Biology Students Discovery Has Potential in Gene Therapy
Glennis Nagel
co-editor

A UNK undergraduate biology student has been recognized for her research using a virus that can be used in gene therapy to transport DNA without being infectious. The finding has potential in the treatment of myocarditis, pancreatitis and other diseases.

The discovery recently earned Christine Gilling, who is being mentored by Dr. Kim Carlson, associate professor of biology, top honors in the cellular and molecular biology division at the Sigma Xi Student Research Conference in Orlando, Fla. The presentation was titled "Stability of a Foreign Protein in Chimeric CVB3: Potential Vector for Gene Delivery."

Gilling is a UNK Biomedical Research Infrastructure Network (BRIN) Scholar. All UNK BRIN scholars have to complete a 10-week research experience. Gilling did her research at the University of Nebraska Medical Center with Dr. Kyung-Soo Kim.

She was recognized at the awards ceremony with a medal and an invitation to join the international honor society of research scientists and engineers.

Gilling said that she likes the field of genetics, because of the opportunity..."to come up with a question and then come up with the answer yourself " through research. She was also quick to point out that last year three geneticists won the Nobel Prize in medicine.

Dr. Carlson describes Gilling as "...mature and dependable. She has a sense of the lab. Some students do research because they have to. She does it, because she loves it. She has the love for it.

"She has been designing and carrying out her own experiments," Dr. Carlson said. "You don't get undergrads who carry out four projects at once on their own. She does."

And Gilling is passing it along. "Now Christine is mentoring other students," Dr. Carlson said. "Some students come with the preconceived notion that every experiment has to work, she said. "It's called REsearch. If we knew what to expect, we would call it 'search.' If it doesn't work out, it doesn't work out."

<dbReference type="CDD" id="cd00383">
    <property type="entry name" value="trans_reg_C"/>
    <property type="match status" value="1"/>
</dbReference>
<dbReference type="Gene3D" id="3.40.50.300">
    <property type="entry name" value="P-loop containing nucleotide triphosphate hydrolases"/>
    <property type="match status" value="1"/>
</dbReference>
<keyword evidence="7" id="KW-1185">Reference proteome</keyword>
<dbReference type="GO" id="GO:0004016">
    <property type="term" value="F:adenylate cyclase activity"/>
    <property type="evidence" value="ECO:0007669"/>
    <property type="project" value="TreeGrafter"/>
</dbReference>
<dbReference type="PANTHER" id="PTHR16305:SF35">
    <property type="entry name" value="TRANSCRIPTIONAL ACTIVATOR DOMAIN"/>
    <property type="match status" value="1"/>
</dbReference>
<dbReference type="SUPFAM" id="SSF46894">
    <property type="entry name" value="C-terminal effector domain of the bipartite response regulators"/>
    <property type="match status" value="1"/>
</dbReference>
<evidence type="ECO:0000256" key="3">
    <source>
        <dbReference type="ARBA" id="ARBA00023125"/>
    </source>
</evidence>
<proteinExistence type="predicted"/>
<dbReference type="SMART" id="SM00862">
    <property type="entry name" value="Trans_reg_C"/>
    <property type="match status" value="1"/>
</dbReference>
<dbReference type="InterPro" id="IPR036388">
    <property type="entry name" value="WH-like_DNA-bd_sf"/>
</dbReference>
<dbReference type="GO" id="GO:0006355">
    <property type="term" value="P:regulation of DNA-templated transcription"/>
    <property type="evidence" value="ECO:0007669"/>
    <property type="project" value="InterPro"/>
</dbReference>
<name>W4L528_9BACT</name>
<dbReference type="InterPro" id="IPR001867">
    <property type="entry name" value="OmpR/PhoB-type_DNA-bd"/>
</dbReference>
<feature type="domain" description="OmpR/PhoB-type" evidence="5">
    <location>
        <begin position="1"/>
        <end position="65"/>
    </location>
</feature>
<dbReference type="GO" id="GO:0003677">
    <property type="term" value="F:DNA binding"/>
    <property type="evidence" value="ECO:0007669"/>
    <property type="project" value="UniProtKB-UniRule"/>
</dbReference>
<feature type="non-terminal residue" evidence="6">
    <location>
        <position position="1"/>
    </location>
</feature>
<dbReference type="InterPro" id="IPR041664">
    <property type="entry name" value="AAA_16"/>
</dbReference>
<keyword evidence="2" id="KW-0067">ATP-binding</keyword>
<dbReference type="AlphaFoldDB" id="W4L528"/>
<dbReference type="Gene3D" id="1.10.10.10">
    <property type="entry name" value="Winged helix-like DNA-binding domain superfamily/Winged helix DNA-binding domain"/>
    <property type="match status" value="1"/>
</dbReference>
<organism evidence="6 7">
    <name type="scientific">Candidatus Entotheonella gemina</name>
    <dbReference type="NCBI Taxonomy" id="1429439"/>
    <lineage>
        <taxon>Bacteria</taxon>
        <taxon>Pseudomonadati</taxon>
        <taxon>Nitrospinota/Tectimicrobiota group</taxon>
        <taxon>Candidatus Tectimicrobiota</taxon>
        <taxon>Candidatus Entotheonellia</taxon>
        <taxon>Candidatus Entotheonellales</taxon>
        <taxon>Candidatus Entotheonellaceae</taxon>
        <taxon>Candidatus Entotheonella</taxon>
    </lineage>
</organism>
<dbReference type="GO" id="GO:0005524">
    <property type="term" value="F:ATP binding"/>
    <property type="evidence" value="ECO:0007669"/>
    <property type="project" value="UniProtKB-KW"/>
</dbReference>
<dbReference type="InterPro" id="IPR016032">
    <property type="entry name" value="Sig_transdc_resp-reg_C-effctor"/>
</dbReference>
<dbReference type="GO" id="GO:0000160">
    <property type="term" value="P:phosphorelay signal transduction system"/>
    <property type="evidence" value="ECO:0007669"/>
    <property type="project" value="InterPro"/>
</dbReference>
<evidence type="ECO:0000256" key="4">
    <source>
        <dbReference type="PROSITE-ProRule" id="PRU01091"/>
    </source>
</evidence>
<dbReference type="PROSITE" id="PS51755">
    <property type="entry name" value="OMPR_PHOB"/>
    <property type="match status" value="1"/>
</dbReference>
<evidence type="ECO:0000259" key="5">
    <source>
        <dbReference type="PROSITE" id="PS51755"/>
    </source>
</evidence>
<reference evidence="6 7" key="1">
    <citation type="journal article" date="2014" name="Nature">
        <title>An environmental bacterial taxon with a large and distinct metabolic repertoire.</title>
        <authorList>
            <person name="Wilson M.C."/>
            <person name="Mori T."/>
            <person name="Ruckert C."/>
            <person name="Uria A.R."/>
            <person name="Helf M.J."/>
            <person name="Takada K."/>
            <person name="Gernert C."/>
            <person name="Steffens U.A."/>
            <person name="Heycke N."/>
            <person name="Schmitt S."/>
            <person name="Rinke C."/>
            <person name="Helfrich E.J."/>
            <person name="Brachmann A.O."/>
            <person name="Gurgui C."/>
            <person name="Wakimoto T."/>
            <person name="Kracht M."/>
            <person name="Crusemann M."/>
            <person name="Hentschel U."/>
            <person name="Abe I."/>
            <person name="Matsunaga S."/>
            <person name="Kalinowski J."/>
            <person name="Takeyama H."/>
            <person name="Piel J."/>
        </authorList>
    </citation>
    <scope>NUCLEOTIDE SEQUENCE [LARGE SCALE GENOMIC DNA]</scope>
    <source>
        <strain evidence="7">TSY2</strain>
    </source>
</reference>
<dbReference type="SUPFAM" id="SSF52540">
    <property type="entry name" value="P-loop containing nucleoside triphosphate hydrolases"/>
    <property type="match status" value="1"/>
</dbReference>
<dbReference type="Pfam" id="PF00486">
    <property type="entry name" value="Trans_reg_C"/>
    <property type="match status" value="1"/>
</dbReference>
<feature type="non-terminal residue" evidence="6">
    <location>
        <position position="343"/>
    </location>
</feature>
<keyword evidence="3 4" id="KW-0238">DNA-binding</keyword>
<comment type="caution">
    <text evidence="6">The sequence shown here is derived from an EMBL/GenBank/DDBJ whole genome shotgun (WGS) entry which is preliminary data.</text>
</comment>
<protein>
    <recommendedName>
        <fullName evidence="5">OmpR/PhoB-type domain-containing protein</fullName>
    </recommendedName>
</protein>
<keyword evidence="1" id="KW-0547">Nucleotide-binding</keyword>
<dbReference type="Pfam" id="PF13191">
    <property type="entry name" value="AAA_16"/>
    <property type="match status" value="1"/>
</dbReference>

In doing her project, Gilling worked with a Coxsackie virus, CVB3, as the vector, or transport, system.

"We use a virus to transport the DNA, because it is easy for the virus to get into the host genome," Gilling explained.

Throughout her undergraduate career, she has been involved with research and has presented at various conferences. She has an active spring semester planned with presentations in February at an education conference in St. Joseph, Mo., and in April at the National Conference of Undergraduate Research in Salzburg, Md., Nebraska Academy of Sciences in Lincoln and UNK Student Research Day.

Gilling transferred to UNK from a Wisconsin college after her freshman year. Before coming to UNK, she searched the Internet for a Ph.D. geneticist she would want to study with and found Dr. Carlson's bio on the UNK Web site.

"She's done almost anything a geneticist could do," Gilling said of her mentor, who drew Gilling to UNK. "UNK is awesome," Gilling said, "and I love Nebraska. I could not find a better place to live. I have no desire to leave."

Where she continues her education may or may not take her out of Nebraska. A senior, Gilling has applied to graduate programs at the University of Nebraska Medical Center, University of Nebraska - Lincoln, University of Iowa and the University of Texas.